The Tesla Roadster utilises lithium-ion to give a range of 402 km on a single charge and a top speed of 210 kph Two-seat Roadster will sell for around $90,000 from next year. 1 battery pack Lithium ion cells deliver four times the power of other batteries. Same cells that run laptop computers, they will last over 1,60,934.40 km 2 Motor: Delivers peak power from low rotations per minute (rpm) to over 13,000 rpm with 85-95% efficiency 3 Transmission: Two forward gears — no clutch required 4 Power Electronics Module: Translates driver’s commands to motor. PEM data shown on display 5 Recharging: Car connects to 240volt circuit and charges batteries from dead in 3.5 hours

Last edited by revharder : 22nd August 2006 at 10:01.
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Old 22nd August 2006, 10:15   #22
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Like Shiva mentioned it is impossible to do away with pollution. We might only find a way to shift the location where it is happening! What we can do is try to come up with a way to find a sustainable fuel resource!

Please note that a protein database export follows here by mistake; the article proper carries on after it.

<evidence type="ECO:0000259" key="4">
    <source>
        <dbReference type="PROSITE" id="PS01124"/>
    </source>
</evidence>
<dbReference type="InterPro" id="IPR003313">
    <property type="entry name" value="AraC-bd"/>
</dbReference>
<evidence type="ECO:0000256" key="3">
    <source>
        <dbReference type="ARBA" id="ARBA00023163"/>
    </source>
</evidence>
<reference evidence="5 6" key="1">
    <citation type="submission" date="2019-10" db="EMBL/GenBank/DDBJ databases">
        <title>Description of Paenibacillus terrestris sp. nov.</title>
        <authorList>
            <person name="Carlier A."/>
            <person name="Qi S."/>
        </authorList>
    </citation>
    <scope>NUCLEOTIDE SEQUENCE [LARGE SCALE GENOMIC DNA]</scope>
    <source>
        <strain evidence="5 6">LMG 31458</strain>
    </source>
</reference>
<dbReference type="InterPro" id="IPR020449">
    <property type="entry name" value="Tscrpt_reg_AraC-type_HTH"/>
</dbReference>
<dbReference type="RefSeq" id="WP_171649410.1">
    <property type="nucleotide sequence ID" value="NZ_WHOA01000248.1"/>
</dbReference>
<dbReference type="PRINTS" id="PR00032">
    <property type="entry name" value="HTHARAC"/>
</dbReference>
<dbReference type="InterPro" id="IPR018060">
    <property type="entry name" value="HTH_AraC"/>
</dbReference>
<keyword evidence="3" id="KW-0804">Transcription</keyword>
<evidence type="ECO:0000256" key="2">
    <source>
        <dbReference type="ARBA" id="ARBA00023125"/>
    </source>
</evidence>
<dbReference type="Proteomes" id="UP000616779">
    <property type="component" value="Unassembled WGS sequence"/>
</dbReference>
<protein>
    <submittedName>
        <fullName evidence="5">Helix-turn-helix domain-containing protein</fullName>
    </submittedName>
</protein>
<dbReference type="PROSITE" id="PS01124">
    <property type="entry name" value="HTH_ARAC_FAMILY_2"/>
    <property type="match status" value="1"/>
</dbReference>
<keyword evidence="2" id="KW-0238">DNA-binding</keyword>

I've a question... how many cars (in India) today use wind energy to be regenerative? Is there away we can recharge a batt by using the wind that a vehicle would encounter when moving? Any ideas?
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Old 22nd August 2006, 10:37   #23
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Go to the link mentioned in my previous post, tesla details are mentioned over there with photos. Also look at the Fiat petra/sienna tetra fuel link
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Old 22nd August 2006, 11:38   #24
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How about using Solar Panels for charging Electric Cars ?? Since the life of a Solar Panel extends to over 20 yrs, that could provide a reliable power source for any electric car esp in India !